By Phillip Nagler, Opinion Editor
When I sat down to interview Bella Adler, it was not my first time meeting her. On YU’s Thailand winter break mission last year, Bella made it a priority to introduce herself to everyone, including myself. My first impression of her was that she was magnetic, genuine, and friendly. It was no surprise to me that a few months later she was elected president of the Torah Activities Council (TAC).
“I love community — it’s a bit of a cliche buzzword, but I really like it. Community is a way for people to meet people who are different than them, which is incredibly valuable.”
Bella grew up in St. Louis, Missouri, which is where she developed her passion for tight-knit communities. Her fondness and appreciation for her hometown earned her the nickname “St. Louis,” when she was in seminary at Midreshet Torah V’avodah (MTVA). After growing up in a small town, Bella wanted to become part of a larger community, which led her to YU.
When she first came to YU, Bella became heavily involved on campus. “In my first year, I signed up for any club that I could, aside from anything medical, because I’m scared of blood.” In addition to being a member of clubs such as YUPAC and Project Sunshine, Bella was a student athlete on the tennis team for three seasons. Her involvement caught the attention of Talia Molotsky, a former OSL director, who sat down with Bella one day for lunch and encouraged her to run for student government. Bella was hesitant, as she is generally opposed to competition. However, upon further thought, Bella decided to run for VP of Shabbat programming on TAC. She already stayed in for most Shabbatot. “Shabbat is one of those times people come together and build community — normally we’re running around from class to class all stressed.”
After working as TAC’s VP of Shabbat programming, Bella decided to further her involvement with TAC by running for president — and winning.“I don’t take it for granted that I get to be in student government, it’s really a privilege for me.” The transition from vice president to president was a challenge, but at the same time, extremely rewarding. The highlight for her thus far as president has been working with the TAC board, an “unbelievable team that is a bonded cohort and inspired to make the Jewish community better.”
As the president of TAC, one of Bella’s main goals is to create programming for the full and diverse spectrum of Jewish YU students. Her passion for chesed and sports are what drove her to spearhead “Sweat for Tzedakah,” one of TAC’s most successful events, which raised over $750 in charity. This semester, in order to engage with more students from all types of backgrounds, TAC will be having multiple tabling events. Tabling allows hundreds of students to be involved, as opposed to a few students who might attend an event. One of these past events was called “Flowers for Shabbat,” where students prepared bouquets of flowers for sick patients in hospitals.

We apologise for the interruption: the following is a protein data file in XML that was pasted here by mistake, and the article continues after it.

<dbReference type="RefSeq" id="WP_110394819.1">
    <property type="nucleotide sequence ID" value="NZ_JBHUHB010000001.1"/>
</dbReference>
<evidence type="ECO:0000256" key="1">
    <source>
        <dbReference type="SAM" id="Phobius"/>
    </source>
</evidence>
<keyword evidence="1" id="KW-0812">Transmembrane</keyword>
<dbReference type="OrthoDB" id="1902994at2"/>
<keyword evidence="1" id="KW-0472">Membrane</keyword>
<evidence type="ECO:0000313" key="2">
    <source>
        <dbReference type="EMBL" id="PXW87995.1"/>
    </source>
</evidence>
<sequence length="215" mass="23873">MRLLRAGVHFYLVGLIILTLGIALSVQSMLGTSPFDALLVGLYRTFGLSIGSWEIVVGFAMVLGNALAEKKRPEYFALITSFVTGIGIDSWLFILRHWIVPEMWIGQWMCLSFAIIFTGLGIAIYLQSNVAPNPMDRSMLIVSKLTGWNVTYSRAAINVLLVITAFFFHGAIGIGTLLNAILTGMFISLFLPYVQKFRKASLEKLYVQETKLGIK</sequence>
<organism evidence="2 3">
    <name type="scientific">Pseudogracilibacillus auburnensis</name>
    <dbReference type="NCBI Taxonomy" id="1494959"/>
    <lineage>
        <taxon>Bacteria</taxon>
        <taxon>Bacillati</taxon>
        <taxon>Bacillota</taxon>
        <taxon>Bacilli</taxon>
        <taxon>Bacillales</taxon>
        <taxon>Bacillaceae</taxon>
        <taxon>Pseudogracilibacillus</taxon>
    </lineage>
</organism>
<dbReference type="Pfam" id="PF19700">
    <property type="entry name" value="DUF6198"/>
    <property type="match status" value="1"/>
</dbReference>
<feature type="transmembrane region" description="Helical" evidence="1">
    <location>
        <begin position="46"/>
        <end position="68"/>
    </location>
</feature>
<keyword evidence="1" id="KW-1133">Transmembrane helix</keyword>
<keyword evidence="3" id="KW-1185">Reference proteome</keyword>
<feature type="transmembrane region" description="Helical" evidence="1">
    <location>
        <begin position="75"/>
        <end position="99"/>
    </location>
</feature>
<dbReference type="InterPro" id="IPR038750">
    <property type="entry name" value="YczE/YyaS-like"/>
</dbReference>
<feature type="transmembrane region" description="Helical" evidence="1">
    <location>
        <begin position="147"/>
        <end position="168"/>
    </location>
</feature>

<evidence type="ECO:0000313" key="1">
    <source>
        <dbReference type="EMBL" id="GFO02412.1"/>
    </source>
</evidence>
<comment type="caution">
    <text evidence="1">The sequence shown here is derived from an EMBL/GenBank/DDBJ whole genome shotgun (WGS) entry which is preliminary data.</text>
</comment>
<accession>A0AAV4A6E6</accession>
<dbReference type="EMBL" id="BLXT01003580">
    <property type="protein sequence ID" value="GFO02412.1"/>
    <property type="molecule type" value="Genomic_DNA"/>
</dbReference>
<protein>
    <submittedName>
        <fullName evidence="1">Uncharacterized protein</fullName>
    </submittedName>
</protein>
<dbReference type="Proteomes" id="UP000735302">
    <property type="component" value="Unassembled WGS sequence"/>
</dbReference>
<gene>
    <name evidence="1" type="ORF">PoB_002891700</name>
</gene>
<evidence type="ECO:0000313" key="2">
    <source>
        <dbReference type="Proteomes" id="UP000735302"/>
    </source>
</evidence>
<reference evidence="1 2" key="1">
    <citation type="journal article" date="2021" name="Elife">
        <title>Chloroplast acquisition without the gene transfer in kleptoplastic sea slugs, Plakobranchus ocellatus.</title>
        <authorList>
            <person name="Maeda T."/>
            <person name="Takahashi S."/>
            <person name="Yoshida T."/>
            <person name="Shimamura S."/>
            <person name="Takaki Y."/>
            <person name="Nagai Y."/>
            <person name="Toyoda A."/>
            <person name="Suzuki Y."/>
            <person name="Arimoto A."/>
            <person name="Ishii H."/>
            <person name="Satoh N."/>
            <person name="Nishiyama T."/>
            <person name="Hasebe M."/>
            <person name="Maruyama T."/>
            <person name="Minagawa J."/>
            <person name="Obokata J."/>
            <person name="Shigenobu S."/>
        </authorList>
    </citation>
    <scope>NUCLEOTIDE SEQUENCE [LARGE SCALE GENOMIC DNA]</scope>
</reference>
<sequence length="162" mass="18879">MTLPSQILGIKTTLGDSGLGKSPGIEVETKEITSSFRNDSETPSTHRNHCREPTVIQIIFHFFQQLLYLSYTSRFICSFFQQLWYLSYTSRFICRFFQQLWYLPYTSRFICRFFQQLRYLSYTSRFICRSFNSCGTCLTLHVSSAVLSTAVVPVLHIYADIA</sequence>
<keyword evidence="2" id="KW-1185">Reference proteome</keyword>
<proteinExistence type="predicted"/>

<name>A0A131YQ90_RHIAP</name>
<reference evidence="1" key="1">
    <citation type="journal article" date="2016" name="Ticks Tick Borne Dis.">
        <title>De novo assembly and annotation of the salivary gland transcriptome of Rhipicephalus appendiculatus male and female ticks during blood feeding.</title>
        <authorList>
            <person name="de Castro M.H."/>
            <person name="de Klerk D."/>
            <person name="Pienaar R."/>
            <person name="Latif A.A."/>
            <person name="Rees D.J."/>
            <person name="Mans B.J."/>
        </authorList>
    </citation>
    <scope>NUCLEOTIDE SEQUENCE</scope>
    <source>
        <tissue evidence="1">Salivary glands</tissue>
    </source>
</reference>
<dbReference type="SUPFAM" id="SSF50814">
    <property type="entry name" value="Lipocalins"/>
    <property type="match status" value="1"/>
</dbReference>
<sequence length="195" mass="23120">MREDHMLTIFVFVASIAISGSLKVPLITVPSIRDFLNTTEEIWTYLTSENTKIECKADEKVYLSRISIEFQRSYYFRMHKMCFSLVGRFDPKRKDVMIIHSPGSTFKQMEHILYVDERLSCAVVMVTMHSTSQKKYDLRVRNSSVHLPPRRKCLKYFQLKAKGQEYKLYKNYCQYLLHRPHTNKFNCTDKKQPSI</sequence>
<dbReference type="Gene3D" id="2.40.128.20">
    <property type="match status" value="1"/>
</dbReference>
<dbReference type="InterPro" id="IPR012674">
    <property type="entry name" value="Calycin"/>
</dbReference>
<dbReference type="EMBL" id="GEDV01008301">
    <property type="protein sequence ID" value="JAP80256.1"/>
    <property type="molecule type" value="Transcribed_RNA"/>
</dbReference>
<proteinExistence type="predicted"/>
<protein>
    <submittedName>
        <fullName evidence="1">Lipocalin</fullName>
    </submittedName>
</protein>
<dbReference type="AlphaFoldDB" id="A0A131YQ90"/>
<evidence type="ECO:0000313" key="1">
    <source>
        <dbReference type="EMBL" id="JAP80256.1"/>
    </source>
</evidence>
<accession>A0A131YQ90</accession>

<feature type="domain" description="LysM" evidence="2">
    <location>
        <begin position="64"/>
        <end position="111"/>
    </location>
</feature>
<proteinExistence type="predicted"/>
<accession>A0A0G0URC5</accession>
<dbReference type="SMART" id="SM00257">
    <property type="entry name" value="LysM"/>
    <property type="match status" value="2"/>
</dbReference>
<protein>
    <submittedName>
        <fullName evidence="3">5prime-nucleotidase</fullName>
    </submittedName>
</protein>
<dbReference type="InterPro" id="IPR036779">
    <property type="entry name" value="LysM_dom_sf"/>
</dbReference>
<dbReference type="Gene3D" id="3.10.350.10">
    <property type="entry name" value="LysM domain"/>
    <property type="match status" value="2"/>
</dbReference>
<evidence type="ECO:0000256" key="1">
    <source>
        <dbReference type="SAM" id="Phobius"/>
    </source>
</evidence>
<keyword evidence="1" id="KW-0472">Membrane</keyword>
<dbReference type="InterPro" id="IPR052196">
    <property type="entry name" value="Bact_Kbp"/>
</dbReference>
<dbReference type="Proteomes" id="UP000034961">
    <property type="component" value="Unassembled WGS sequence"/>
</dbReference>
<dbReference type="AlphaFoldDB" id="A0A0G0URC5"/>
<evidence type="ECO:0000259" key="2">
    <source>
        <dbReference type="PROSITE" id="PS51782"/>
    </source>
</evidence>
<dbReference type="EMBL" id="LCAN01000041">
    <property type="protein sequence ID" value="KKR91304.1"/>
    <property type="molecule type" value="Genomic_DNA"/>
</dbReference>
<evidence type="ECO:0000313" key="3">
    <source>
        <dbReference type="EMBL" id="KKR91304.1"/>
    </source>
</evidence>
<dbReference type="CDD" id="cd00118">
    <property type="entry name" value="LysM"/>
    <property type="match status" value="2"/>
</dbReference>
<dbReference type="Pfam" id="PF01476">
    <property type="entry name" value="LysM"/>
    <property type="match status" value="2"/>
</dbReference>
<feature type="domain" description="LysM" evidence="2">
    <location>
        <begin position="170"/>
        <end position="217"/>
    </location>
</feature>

Outside of TAC, Bella is one of the handful of students majoring in Jewish education. She has just begun her student teaching this semester at Beit Rabban, a Jewish day school in the Upper West Side. “I have a lot of life interests, particularly art, innovation, and engineering. I’m particularly interested in how those fit into a Jewish classroom and community.” Bella further told me that one of her main inspirations for becoming a teacher is giving people the skills to think for themselves, which is a necessary tool in grappling with Jewish thought.
Something Bella herself grapples with regularly is the role of women in the Jewish community, and especially in Jewish education. This topic, Bella told me, is something that she thinks about a lot — she even gave a shiur on women’s learning back in her hometown shul over winter break. Bottom line? “If we want Jewish women to be invested in going into Jewish education, then we have to be providing models and opportunities for Jewish female educators.”